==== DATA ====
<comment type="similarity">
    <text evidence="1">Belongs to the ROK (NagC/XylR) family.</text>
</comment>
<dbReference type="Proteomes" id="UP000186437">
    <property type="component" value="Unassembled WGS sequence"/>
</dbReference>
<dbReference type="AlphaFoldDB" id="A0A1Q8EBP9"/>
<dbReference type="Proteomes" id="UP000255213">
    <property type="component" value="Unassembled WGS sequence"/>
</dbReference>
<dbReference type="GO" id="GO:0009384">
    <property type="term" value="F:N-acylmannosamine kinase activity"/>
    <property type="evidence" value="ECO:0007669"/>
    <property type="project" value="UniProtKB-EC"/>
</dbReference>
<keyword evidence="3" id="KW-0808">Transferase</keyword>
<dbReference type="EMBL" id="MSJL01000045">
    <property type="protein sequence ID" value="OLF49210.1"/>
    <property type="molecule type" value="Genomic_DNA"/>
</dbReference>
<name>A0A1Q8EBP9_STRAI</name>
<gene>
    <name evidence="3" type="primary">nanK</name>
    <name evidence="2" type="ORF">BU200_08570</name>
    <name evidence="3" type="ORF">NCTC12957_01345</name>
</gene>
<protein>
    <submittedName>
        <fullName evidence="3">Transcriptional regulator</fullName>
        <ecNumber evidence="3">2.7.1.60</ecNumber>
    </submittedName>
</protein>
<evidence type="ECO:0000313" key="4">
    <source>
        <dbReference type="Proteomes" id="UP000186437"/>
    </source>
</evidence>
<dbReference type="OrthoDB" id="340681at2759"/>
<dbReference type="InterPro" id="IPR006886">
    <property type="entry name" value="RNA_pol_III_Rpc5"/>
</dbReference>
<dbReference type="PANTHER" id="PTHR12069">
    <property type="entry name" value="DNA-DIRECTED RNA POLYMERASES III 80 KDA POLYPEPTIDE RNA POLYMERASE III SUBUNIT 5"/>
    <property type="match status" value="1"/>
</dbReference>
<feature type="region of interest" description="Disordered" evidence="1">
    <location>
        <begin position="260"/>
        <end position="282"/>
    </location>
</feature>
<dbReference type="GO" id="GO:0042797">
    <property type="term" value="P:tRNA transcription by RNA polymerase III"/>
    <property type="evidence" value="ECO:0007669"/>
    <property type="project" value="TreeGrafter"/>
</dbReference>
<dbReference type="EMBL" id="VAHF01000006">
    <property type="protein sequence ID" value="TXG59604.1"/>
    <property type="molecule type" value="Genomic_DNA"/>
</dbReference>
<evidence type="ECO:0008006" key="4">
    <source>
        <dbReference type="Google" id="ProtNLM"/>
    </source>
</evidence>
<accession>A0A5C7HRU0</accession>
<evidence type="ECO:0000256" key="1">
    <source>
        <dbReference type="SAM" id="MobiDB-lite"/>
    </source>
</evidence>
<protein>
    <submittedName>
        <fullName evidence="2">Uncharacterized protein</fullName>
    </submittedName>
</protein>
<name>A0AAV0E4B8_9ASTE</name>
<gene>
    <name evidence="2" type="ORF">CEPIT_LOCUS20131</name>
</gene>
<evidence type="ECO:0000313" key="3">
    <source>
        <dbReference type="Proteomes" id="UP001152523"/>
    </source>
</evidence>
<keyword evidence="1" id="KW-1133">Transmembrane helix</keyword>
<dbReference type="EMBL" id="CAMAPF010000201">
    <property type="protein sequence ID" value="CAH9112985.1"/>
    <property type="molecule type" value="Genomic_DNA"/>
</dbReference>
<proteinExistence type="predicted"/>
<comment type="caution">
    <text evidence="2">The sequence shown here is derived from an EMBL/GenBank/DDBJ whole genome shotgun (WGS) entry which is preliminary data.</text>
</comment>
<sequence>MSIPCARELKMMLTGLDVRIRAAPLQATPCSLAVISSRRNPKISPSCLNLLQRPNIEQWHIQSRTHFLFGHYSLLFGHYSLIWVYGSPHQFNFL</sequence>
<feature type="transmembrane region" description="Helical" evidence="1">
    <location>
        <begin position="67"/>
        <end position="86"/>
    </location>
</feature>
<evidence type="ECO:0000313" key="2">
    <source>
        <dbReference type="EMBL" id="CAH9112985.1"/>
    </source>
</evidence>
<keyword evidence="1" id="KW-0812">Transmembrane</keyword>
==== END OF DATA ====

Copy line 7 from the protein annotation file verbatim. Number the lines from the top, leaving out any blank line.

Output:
<dbReference type="AlphaFoldDB" id="A0A1Q8EBP9"/>